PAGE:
Why Apolla's Compression Footwear Is A Game-Changer for Ballet Dancers
Ballet dancers today are asked to do more with their bodies than ever before. The physical demands of a ballet career can take an immense toll on a dancer’s joints and muscles—subjecting them to pain, inflammation and an increased risk of injury. Considering all that is required of today’s dancers, having a top-notch recovery regime is paramount.
Enter Apolla Performance Wear, which is meeting ballet’s physical demands with a line of compression footwear that is speeding up the recovery process for professional dancers by reducing inflammation and stabilizing the joints.
Indeed, time is of the essence for today’s ballet dancers, who often need to be performance-ready within 24 hours of a full day of dancing. So while the long-standing recommendation of RICE (rest, ice, compression, elevation) still holds true, says Heather Southwick, director of physical therapy at Boston Ballet, dancers need all the help they can get in expediting their recovery.
Why is compression such a vital step in the recovery process—especially for dancers? For one, it reduces swelling by increasing circulation. (While swelling is a natural reaction to protect the affected area, says Southwick, it can inhibit circulation and decrease range of motion—not to mention cause pain.) Compressing the targeted area and then releasing it can lead to faster muscle and joint recovery and help prevent the buildup of fluid caused by swelling.
“But dancers don’t have the normal timeframe for normal physiology to happen,” Southwick says. “Sometimes they are dancing six days a week and easily six hours or more a day.” That’s where Apolla comes in—allowing dancers to jump-start their compression with products that can be worn before, during and after dancing.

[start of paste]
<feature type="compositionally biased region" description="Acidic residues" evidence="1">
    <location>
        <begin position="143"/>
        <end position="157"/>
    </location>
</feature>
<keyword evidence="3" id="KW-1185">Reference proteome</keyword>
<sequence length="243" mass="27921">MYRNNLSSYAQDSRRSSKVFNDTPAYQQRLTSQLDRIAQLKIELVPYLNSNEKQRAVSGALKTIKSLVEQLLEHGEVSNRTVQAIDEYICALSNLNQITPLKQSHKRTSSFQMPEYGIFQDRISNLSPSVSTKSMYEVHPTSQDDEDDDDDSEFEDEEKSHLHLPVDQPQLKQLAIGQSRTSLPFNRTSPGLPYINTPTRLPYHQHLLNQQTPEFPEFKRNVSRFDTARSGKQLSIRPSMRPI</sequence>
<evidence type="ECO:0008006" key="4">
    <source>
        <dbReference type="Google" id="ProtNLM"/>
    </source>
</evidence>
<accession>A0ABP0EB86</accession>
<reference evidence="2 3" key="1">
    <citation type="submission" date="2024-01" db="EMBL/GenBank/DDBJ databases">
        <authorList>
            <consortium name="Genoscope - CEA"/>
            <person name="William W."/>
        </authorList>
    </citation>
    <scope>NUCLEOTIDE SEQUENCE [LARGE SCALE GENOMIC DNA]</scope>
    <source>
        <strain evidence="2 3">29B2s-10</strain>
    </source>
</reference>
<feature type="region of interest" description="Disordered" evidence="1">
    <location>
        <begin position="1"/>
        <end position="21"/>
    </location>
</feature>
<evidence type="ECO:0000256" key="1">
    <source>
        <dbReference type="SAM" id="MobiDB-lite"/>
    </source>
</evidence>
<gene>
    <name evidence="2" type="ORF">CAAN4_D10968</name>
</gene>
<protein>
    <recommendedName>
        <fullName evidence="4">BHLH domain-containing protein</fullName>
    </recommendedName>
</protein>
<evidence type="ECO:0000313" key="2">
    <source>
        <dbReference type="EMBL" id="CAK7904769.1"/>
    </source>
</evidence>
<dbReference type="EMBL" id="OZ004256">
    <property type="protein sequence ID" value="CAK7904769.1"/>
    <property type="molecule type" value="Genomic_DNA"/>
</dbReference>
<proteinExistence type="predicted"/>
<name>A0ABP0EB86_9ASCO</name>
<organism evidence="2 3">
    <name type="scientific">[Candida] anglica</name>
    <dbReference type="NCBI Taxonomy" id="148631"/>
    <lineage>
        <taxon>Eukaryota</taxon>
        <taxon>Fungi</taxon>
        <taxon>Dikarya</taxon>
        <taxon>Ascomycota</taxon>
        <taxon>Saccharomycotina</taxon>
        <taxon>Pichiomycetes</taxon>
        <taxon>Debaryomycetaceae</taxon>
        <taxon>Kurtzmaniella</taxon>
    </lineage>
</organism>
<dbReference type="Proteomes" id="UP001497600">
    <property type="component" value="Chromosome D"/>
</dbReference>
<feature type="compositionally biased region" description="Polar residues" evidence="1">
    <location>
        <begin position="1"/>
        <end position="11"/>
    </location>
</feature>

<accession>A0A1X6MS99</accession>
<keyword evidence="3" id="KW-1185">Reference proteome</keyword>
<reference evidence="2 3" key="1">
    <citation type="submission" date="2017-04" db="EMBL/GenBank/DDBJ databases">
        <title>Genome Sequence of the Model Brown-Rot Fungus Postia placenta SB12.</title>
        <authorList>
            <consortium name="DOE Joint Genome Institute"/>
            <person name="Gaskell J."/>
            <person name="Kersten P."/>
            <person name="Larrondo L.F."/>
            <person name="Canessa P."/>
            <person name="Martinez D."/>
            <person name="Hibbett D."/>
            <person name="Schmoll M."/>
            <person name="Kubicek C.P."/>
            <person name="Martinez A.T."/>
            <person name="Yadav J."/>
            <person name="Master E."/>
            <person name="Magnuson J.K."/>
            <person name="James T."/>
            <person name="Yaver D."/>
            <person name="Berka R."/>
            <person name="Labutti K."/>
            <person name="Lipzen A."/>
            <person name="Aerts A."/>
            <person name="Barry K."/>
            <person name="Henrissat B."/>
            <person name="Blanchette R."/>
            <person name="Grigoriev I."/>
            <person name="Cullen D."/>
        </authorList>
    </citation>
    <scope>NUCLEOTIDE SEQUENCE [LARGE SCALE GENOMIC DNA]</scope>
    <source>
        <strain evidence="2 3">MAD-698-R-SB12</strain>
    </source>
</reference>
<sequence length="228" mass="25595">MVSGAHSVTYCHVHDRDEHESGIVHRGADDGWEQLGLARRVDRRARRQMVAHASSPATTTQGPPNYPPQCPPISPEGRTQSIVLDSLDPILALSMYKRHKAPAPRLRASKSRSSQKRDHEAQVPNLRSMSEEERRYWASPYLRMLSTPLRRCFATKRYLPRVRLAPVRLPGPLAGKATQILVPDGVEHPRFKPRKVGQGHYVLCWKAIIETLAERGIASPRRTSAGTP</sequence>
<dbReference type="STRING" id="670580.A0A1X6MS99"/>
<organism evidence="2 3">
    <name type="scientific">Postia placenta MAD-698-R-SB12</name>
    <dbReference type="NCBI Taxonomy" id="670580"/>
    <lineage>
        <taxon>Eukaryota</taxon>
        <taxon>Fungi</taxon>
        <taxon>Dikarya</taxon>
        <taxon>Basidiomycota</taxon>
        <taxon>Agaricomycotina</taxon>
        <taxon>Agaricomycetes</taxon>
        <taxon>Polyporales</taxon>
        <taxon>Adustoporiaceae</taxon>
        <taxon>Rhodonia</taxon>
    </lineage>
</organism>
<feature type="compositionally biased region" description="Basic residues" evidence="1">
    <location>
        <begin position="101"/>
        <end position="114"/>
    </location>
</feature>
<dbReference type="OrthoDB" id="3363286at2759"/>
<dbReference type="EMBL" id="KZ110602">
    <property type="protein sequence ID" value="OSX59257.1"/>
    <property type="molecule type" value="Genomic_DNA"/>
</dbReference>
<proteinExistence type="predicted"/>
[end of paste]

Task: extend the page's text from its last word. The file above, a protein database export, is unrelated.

Apolla’s Shocks (“shoe” + “sock”) have long been popular in the contemporary dance scene. But their products are just as relevant for ballet dancers. In fact, Apolla recently partnered with Boston Ballet to create two compression products designed for ballet dancers in particular: the Joule, a sock with cutouts for the heel and toes that can be worn over pointe shoes, ballet shoes or bare feet; and the K-Warmer, a thigh-high compression leg warmer. Unlike other compression products which are tight throughout the entire garment, Apolla Shocks offer more support around targeted areas such as the arches of the feet and ankles. The heel and toe areas of products like the Infinite Shock or Performance Shock are intentionally a bit looser to allow for more pinpointed compression in the arches and ankles.
In addition to their compressive qualities, Apolla Shocks offer dancers alignment support—especially important for ballet dancers with super-flexible feet. Shocks like the Joule subtly discourage overstretching the feet, while still allowing dancers to build strength. “When they’re doing certain ballets, like Balanchine, where the look is really to go over the box of the shoe, they’re stretching the front of the ankle quite a bit,” says Southwick. “The Joule provides a little feedback and support in rehearsals so that, as the dancers are doing movements repetitively, they aren’t straining the entire anterior aspect of the ankle.” Dancers are also finding that their Apolla Shocks can replace kinesio tape.
Apolla Shocks have been such a boon for some ballet dancers that they’re doing away with their ballet shoes entirely during class. Still, in many settings where teachers may prefer traditional ballet footwear, Apolla Shocks offer excellent supplemental support. “I use them almost every day,” says Boston Ballet soloist Irlan Silva. “Even at my house when I’m resting, I leave them on. Afterward, when I take them off, my feet feel lighter.” He likes to wear the Performance or Amp Shocks to warm up before class, and after class he’ll wear the Infinite Shock, Apolla’s most compressive mid-calf length sock to recover. He even wears the K-Warmer when he travels. “When I’m in an airplane, I put them on and they help me so so much,” he says.
Despite a greater susceptibility to injury due to today’s hypermobile aesthetic and dancers’ jam-packed schedules, ballet dancers are better equipped to meet those challenges than ever before. With the help of Apolla products and other tools, dancers are thriving as active participants in their own self-care and training, dancing longer and healthier than ever before. “The newer generation of dancers thinks a lot about how they can care for their bodies,” says Southwick. “They understand that science plays a big role in their care.”